GR Catholic Central hoops playing in honor of “South Side”

From left to right: Jimmy Polakovich, Jacob Polakovich, John Beilein and Missie Polakovich pose for an undated photo. (Courtesy Polakovich family)


GRAND RAPIDS, Mich. (WOOD) — Oct. 1, 2017 was a day supposed to be filled with joy and excitement for the Polakovich family.

Jacob Polakovich, a senior basketball standout at Grand Rapids Catholic Central, was on an official recruiting visit to Ferris State University.

“We were at breakfast that (Sunday) morning and everything was normal,” said Jacob Polakovich. “He was joking around.”

That’s when things changed very quickly. Jacob’s dad, Jimmy Polakovich, suffered a massive heart attack.

“We’re sure he passed away there in the cafeteria,” said Missie Polakovich, his wife of 25 years. The two had been together for 32 years.

Jimmy Polakovich was better known by his nickname “South Side” Jimmy. He was 51 years old when he died.

“I just have to get out of bed every day and figure out what life is going to be next,” said Missie Polakovich.

The family said the most difficult challenge now is finding the strength to move forward each day.

Missie, Jacob and sister Alex Polakovich all find strength in each other and their memories of husband and dad.

“I’m not going to be defeated,” said Missie Polakovich. “We’re a family and this is what Jimmy would want us to do.”

“My dad was, I hate saying that word was, he was just the epitome of tough love,” said Alex.  “It was like, ‘You know you have to do these things, why aren’t you doing them?’ Then it was like, ‘I love you anyways’ and a big bear hug.”

Jimmy Polakovich was the “Jimmy” in South Side Jimmy’s, a restaurant and bar he and his wife owned together in the early 1990s on Grand Rapids’ south side.

“He was a really hard worker,” said Missie Polakovich.  “He’d do anything for anybody.”

Alex Polakovich said that was a quality people loved about him.

“People appreciated that about him. He was very up front and forward,” she said. “You knew if you were asking him something you’d get the right answer; I think people really hold onto that.”

Jimmy Polakovich was a well-known and respected man.

“Someone would almost always stop me and ask if I was South Side’s son and tell me a story about the restaurant and how he helped them,” said Jacob Polakovich. “I just think he really enjoyed helping people.”

That drive to help others never more evident than this past summer. South Side and “Mama P”, as the players know Missie Polakovich, rented a team van to take the Cougars to all their summer basketball camps.

“It really was a bus. It was a bus,” said senior guard Austin Braun. “That’s really our best memory of him. Saying funny jokes and just all of us, he was taking care of all of us.”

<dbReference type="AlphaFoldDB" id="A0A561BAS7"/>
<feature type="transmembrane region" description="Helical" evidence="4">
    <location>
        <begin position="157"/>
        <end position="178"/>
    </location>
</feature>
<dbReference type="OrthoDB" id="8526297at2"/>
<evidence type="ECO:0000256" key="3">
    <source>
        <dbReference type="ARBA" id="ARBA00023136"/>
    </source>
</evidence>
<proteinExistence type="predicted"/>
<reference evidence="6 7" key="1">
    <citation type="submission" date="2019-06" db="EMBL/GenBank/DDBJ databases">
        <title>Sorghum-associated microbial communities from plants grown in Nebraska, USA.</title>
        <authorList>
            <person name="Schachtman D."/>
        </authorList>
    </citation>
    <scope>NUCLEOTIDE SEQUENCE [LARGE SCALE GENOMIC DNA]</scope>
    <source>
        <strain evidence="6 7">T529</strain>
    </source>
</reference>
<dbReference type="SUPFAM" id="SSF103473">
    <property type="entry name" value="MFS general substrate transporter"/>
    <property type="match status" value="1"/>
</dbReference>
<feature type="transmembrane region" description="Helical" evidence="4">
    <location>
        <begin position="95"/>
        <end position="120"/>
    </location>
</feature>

Many players appreciated what the couple did for them over the summer.

“He and Missie rode up front and packed all kinds of food,” said coach TJ Merreman. “That allowed us to do a lot of bonding together by not having us ride down in separate cars.”

South Side was doing his part to bring this group of young men closer. Despite his passing, it continues.

“Every time we break it down, we say South Side,” said Braun. “That’s what we’re playing for. We’re really dedicating the season to him.”

The team wears T-shirts during warmups and recite a prayer during the national anthem honoring Southside. Jacob Polakovich uses some time just before the opening tip to pray with his father.

“I say a little prayer,” said Jacob Polakovich.  “It’s something I’ve found comfort in.”

There’s one more place during home games the Polakovich family can find comfort.

“I can remember seeing him up here,” Braun said as he turned and pointed behind him to a corner of the gym.

One of the Polakoviches’ closest friends hung a banner in the corner where Jimmy Polakovich always sat to root on any Catholic Central team.  It reads “Jimmy’s Corner”.

“It’s everything to me,” said Missie Polakovich.  “It just shows me that we’re going to be okay.”

The banner means a lot to the whole family.

“I just kind of looked up in the stands to see if my mom and sister were there yet and saw that,” said Jacob Polakovich, referencing the first time he saw the banner. “Our team, coach, all my friends, the whole Catholic Central community. They’re all just showing us that everyone is here for us.”

Just like Southside was and still is for them.